Friday, May 1, 2009

Maslow and Motivation

If I offered you $100 to read an article more intently, would it really make a difference in your actions? It would be difficult to measure this because I've asked for a change in your attitude or motivation. On the other hand, if I offered you $100 to proofread this article without missing anything, I may affect your “motivation” on this measurable goal-but researchers say this change won't last long. Eventually, financial incentives wear off and can even reduce motivation! (See Alfie Kohn's “Punished by Rewards.”)

Maslow's Hierarchy can help us understand current research on motivation. Psychologists have demonstrated that after basic needs are met (the lower two steps of the Hierarchy), the top three steps of the pyramid are needed to motivate workers. For the unemployed or someone in a position that doesn't pay enough to meet his/her needs--money could be the primary focus (and motivator). But once a worker is making enough money to satisfy their needs, raises and bonuses no longer motivate.

Does this seem untrue? Consider these examples:

While pay raises may appear to motivate workers, these are more likely tied to esteem needs. How many times have you witnessed employees become dissatisfied with their salary only after they discover a colleague's pay?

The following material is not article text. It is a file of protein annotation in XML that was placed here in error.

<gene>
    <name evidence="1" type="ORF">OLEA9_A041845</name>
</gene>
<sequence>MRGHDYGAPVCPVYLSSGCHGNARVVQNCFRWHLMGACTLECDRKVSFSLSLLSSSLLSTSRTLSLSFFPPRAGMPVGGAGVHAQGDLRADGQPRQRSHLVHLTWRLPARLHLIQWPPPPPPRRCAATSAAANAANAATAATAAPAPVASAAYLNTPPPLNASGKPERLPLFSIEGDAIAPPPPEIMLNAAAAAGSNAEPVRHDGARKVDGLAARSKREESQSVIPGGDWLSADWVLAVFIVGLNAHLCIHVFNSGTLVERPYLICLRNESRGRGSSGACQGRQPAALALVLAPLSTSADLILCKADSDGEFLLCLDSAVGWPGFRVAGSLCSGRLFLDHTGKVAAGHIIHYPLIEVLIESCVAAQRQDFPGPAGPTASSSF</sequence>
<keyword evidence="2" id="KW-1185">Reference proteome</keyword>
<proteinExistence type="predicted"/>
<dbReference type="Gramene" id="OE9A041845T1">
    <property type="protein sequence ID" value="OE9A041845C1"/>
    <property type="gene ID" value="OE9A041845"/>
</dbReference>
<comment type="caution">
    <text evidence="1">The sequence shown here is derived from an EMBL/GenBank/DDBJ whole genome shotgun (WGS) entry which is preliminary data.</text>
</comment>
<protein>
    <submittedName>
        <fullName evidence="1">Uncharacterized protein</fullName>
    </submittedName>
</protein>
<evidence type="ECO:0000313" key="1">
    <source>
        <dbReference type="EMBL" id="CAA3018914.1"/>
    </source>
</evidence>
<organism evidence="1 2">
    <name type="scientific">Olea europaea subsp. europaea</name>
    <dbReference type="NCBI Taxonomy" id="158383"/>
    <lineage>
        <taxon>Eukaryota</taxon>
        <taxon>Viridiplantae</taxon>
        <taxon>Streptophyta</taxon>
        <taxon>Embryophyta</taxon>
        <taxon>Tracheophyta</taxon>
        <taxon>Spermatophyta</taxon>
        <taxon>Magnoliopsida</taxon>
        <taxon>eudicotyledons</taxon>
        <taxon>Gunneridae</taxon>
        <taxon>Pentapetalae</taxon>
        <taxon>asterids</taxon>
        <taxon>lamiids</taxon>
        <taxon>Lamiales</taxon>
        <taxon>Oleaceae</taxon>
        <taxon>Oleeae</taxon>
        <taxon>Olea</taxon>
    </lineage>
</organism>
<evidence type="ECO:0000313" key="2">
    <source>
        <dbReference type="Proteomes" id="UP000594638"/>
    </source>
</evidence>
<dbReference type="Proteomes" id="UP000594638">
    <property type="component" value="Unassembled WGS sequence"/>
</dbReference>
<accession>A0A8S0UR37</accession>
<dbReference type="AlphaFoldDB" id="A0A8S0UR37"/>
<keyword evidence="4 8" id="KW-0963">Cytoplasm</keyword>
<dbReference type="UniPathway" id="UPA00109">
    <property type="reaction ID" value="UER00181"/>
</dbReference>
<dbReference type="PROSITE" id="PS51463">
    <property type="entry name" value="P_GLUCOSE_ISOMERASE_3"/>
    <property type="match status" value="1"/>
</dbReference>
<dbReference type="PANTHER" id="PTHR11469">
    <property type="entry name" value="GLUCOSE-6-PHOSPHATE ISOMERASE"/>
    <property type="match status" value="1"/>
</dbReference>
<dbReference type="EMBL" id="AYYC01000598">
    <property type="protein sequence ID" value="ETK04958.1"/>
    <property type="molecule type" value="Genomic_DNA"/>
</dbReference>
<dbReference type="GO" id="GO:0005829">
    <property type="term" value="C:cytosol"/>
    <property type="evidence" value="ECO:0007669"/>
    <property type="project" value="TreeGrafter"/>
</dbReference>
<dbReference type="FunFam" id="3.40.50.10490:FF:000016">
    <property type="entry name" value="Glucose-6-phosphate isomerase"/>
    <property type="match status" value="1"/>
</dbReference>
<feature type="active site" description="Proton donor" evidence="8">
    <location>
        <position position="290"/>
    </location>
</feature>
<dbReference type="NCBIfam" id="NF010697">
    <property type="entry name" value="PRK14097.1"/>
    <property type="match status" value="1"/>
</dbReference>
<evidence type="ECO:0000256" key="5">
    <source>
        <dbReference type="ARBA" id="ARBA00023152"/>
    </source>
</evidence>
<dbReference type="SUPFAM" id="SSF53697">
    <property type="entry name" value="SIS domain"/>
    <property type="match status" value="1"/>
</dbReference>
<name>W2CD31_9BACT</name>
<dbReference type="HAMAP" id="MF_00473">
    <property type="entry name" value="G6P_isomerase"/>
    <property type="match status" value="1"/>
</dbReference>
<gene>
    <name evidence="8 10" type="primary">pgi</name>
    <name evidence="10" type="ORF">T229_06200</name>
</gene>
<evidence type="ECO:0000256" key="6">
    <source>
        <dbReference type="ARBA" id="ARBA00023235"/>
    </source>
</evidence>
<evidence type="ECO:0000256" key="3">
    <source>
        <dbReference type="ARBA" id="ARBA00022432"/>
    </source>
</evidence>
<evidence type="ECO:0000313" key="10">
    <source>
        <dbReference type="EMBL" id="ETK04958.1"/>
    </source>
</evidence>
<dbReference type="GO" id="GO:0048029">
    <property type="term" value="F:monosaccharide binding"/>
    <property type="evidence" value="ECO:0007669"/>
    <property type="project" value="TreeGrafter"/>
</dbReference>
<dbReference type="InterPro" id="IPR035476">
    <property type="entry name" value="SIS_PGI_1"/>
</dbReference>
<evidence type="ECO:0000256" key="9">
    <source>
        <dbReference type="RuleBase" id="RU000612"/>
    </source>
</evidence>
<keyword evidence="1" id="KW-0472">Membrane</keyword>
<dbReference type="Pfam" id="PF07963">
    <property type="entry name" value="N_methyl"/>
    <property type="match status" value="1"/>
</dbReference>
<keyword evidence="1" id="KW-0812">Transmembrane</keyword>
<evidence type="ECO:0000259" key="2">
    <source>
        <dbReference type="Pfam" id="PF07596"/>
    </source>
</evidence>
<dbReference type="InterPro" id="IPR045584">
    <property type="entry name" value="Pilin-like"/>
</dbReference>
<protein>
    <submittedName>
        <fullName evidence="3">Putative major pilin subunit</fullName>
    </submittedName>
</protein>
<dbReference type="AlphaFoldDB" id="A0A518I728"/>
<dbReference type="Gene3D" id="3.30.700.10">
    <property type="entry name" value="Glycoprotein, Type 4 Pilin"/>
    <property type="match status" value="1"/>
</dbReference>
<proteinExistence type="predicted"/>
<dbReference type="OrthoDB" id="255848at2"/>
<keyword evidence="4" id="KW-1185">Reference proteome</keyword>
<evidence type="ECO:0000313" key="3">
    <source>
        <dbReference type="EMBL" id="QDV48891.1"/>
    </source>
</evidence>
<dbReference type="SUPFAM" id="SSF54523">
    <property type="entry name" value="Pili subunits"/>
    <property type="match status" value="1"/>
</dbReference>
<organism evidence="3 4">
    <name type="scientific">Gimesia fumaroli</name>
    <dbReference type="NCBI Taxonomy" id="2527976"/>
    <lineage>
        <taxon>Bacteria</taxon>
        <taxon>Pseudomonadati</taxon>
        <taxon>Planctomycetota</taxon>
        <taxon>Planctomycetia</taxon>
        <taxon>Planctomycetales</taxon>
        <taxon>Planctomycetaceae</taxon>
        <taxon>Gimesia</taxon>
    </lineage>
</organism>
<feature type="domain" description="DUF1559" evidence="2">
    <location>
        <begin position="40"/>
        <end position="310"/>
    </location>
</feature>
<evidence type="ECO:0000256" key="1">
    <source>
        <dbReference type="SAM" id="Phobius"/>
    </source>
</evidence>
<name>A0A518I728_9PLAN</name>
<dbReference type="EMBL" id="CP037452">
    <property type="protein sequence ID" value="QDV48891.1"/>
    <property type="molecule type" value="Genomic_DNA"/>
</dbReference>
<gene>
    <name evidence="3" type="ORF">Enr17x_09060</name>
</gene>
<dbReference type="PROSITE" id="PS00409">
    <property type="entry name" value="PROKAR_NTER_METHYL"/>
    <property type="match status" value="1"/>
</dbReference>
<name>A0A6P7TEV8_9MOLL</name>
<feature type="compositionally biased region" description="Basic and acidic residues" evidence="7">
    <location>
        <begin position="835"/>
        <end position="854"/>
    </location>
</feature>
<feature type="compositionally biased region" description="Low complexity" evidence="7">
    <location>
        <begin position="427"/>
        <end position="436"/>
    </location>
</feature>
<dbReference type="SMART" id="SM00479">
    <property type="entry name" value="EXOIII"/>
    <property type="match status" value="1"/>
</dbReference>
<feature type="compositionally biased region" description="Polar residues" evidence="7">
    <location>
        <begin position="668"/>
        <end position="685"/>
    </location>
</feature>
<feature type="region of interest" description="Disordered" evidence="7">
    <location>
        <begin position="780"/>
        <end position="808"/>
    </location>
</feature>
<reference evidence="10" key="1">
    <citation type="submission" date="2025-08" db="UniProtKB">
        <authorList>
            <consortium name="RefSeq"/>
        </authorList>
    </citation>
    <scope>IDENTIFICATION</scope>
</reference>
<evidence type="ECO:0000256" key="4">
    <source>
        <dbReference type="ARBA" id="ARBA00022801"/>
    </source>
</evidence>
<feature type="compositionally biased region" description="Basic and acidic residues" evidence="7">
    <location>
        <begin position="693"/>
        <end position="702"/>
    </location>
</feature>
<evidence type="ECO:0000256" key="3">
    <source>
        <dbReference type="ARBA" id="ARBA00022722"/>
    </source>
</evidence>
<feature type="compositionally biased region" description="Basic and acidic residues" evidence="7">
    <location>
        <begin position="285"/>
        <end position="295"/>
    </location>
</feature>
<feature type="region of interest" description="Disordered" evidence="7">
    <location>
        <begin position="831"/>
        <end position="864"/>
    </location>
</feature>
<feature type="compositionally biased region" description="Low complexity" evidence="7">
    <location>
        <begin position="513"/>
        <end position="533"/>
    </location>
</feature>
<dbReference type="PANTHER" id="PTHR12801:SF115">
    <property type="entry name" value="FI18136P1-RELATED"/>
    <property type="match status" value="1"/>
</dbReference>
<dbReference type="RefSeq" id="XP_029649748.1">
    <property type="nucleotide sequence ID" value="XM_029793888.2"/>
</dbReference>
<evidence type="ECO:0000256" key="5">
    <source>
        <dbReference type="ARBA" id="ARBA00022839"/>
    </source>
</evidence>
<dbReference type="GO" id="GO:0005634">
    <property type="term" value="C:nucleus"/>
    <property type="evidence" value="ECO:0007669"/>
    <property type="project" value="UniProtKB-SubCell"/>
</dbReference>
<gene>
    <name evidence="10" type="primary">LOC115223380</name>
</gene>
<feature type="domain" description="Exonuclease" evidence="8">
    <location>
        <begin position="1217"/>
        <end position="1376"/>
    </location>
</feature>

True story: a nurse told me that her supervisor offered her a bonus if she would take on a special project. “Bonnie” said that she felt insulted by the offer and said no. Have you ever had this experience? (I have.) Was it the amount of money she was offered? What caused her to feel insulted?

I think my client was offended because she really didn't need more money. Bonnie was higher up on Maslow's scale and she wanted that recognized. Imagine if I offered you a sleeping bag, saying that I wanted to make sure you were warm during these winter months. Instead of accepting the bag with gratitude, you would probably be insulted and ask yourself, “Why does Laura think that I need help keeping warm in the winter? I have enough resources to keep myself warm.” If you have a home and enough money for heat, my offer misconstrues your reality and affronts your self-esteem. (On the other hand, if I said I had an extra sleeping bag that you might want to use camping, you may happily accept the gift).

Bonnie continued her story saying that years later, a new supervisor asked her to do the same project. This manager didn't offer her any extra pay but appealed to Bonnie's skills, her chance to help the team, and her ability to handle a thorny challenge. The manager appealed to two proven motivators on Maslow's Hierarchy-to feel a sense of belonging, (third level) and to be recognized as having skills and abilities (fourth). Bonnie accepted the new duty but as she finished the story, she was shaking her head. “I feel like a dope because I could have done the same work and gotten a little extra money for it!” But Bonnie received more than money, which is why she said yes the second time.

Maslow's Hierarchy reminds us that the “soft” needs of self-actualization (doing work for its own sake because we love the work), self-esteem, and love/community, are much stronger motivators than “hard” currency.

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